The following paragraph is from an article in The New Yorker, called No Secrets, on Julian Assange of WikiLeaks.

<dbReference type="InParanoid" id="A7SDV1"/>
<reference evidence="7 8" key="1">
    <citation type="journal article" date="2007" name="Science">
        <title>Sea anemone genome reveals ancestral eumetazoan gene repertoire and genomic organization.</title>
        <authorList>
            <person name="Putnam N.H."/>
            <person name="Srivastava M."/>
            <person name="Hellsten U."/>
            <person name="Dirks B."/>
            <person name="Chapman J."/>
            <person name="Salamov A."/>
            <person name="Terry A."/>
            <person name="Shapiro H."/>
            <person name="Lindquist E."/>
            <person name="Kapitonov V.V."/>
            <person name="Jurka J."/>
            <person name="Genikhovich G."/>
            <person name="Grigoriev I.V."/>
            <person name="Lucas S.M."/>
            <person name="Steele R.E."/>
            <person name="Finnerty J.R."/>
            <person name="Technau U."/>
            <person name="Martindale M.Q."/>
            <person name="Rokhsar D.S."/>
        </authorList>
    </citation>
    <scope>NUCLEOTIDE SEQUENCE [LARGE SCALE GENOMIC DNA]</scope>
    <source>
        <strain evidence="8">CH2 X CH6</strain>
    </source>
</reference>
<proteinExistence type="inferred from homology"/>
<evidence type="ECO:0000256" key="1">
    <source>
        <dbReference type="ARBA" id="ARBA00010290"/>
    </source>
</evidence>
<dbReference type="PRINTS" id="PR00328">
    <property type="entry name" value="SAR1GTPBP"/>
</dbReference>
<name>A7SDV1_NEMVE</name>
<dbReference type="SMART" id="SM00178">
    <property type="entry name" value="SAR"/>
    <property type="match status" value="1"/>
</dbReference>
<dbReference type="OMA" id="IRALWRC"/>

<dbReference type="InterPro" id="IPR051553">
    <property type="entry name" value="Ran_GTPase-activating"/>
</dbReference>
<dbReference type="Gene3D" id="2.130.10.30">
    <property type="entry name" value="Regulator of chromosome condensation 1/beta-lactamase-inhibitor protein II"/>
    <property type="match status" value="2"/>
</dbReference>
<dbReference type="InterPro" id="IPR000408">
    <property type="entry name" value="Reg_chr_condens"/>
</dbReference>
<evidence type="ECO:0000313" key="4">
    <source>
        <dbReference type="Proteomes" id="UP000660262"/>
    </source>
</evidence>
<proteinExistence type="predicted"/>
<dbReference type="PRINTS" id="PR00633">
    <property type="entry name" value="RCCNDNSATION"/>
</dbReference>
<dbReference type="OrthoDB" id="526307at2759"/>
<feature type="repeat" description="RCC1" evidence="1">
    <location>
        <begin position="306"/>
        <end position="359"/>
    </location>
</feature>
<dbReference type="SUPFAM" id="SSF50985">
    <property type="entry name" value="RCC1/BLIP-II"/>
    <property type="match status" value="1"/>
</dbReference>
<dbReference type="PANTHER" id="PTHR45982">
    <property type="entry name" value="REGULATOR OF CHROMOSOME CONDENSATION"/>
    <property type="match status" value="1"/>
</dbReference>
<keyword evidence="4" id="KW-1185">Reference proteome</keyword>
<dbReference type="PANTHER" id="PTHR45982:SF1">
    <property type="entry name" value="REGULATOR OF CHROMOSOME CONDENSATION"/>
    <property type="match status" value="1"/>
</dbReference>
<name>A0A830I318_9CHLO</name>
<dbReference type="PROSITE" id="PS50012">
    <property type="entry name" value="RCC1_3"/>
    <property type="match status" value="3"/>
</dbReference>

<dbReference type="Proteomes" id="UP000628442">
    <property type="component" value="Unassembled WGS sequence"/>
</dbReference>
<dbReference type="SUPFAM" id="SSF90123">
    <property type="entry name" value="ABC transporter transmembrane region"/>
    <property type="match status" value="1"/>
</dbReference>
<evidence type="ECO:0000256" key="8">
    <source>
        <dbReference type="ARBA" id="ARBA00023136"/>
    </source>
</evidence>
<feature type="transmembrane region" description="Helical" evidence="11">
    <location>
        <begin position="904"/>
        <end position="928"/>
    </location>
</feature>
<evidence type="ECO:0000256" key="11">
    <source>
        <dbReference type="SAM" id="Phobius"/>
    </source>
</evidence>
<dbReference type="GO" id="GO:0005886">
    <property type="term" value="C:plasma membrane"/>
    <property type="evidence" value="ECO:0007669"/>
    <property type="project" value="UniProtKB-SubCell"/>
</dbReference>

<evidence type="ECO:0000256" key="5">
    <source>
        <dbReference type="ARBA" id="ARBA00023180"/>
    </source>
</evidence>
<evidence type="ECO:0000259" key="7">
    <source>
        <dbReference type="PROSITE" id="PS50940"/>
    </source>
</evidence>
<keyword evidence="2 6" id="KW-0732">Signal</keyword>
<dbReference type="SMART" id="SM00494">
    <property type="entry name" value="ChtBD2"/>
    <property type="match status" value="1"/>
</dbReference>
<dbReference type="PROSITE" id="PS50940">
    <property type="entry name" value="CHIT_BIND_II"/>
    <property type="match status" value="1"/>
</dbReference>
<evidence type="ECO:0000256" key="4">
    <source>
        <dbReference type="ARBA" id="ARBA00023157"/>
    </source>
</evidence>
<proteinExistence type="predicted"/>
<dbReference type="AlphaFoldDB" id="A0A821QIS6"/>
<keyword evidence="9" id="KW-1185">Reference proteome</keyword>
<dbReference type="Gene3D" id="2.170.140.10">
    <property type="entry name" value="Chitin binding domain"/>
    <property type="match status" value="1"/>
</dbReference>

Assange, facing a potential sentence of ten years in prison, found the state’s reaction confounding. He bought Aleksandr Solzhenitsyn’s “The First Circle,” a novel about scientists and technicians forced into the Gulag, and read it three times. (“How close the parallels to my own adventures!” he later wrote.) He was convinced that “look/see” hacking was a victimless crime, and intended to fight the charges. But the other members of the group decided to coöperate. “When a judge says, ‘The prisoner shall now rise,’ and no one else in the room stands—that is a test of character,” he told me. Ultimately, he pleaded guilty to twenty-five charges and six were dropped. But at his final sentencing the judge said, “There is just no evidence that there was anything other than sort of intelligent inquisitiveness and the pleasure of being able to—what’s the expression—surf through these various computers.” Assange’s only penalty was to pay the Australian state a small sum in damages. What is the meaning of "and no one else in the room stands- that is a test of character"? Does it mean that he was the only one who stood up because the other members decided to cooperate? Does this indicate anything about whether he knew that the others had decided to cooperate, or was it a surprise to him when the others did not rise? I am assuming that they were all being tried in the same court at the same time. Why didn't the judge say "prisoners" if all of them were being tried?